Categories
Disability Veterans

Mental Health Court

Implementation of Mental Health Courts as a possible way forward.

By Corey Gavin

June 14, 2017

According to a 2006 Bureau of Justice Statistics Special Report, in 2005 more than half of all prison and jail inmates had a mental health problem; 56% in State Prisons, 45% in Federal Prisons and 64% in local jails.  This is statistically significant when taking into account that, according to a Centers for Disease Control and Prevention Mental Illness Surveillance Report, only 25% of the US population have a mental illness.

The report also indicated the state prisoners with mental health disorders were more likely to receive longer sentences than those without and were twice as likely to be injured in fights as those without.  They were also more likely to be cited for rule violations.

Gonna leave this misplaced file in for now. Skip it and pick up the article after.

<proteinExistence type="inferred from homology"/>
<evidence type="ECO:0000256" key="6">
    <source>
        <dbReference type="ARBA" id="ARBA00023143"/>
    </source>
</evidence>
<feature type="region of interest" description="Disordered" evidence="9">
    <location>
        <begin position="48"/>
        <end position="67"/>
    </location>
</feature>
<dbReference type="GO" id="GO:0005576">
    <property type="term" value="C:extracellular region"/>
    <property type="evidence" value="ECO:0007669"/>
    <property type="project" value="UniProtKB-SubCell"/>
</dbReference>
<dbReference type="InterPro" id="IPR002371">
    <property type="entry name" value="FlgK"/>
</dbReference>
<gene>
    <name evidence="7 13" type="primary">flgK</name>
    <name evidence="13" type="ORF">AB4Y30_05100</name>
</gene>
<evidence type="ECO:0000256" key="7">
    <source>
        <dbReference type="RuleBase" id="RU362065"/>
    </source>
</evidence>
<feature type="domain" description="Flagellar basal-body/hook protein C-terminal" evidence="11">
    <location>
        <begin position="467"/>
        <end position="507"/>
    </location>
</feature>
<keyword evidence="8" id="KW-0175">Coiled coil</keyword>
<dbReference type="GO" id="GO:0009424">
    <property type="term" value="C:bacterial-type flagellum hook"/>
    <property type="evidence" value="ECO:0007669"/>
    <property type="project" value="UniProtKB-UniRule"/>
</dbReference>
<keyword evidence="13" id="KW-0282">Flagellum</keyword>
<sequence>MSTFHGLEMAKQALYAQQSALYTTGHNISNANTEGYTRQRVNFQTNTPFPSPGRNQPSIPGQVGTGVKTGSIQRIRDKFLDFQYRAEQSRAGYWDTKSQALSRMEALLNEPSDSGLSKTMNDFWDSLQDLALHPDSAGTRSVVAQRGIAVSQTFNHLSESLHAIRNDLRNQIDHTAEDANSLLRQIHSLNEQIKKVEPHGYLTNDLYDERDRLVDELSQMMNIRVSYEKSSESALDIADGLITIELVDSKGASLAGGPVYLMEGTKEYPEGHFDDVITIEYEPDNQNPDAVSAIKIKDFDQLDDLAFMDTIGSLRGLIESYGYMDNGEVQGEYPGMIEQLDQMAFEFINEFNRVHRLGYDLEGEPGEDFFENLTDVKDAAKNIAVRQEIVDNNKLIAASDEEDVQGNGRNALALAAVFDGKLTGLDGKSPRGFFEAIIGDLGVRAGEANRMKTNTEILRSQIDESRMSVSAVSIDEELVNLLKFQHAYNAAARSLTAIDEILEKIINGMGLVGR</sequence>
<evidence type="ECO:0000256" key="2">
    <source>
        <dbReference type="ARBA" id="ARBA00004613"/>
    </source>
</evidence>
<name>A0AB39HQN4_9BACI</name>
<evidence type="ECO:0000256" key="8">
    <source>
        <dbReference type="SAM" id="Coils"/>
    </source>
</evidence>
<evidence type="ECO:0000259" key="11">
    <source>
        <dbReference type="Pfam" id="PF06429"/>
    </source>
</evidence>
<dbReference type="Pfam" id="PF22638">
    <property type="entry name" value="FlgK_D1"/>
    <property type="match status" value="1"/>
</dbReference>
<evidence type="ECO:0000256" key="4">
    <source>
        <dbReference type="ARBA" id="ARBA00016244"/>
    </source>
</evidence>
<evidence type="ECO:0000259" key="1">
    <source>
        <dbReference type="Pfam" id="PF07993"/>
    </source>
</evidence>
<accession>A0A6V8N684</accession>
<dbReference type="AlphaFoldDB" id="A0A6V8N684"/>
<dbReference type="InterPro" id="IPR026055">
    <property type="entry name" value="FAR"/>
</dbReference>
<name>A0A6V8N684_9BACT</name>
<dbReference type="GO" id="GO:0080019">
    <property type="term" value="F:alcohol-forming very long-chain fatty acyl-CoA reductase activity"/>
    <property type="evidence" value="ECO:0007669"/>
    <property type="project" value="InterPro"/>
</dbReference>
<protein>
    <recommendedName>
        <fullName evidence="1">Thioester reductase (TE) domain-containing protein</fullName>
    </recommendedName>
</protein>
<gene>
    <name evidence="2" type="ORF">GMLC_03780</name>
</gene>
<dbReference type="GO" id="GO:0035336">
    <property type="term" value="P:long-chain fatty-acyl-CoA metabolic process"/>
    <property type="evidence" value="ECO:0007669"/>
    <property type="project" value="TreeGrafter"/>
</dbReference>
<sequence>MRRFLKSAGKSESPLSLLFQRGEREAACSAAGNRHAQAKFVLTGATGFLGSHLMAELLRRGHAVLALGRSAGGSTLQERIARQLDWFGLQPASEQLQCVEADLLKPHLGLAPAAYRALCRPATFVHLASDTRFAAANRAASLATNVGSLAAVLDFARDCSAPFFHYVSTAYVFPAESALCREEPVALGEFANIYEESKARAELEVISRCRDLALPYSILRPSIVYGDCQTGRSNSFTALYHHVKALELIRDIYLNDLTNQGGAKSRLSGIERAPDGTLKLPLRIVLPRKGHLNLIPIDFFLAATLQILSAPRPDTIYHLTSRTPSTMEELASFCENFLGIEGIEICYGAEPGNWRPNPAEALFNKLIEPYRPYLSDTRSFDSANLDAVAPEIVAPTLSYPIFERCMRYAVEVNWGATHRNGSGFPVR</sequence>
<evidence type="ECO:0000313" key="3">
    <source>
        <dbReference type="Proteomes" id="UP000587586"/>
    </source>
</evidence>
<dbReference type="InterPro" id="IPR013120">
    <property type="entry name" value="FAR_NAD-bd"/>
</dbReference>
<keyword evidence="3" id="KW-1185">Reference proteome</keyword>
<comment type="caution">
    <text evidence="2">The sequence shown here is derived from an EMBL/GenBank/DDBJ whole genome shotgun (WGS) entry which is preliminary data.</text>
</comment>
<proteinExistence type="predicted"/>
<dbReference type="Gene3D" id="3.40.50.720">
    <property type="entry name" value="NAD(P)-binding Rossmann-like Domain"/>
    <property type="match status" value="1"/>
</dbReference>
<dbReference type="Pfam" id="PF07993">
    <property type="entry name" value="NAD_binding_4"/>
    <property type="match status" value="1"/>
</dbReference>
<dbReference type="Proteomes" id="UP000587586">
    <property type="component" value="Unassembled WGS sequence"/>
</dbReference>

A growing answer to this problem is the implementation of Mental Health Courts.  In the state of Michigan, the number of these courts in existence has grown from 8 in 2012 to 23 in 2015.  According to a Michigan Courts Problem-Solving Courts Publication, “The Michigan mental health courts (MHCs) target offenders who have been diagnosed with a serious mental illness, serious emotional disturbance, or a developmental disability.  MHCs offer eligible offenders the opportunity to participate in a court-based treatment program to address their mental illness instead of sentencing them to lengthy jail or prison terms.”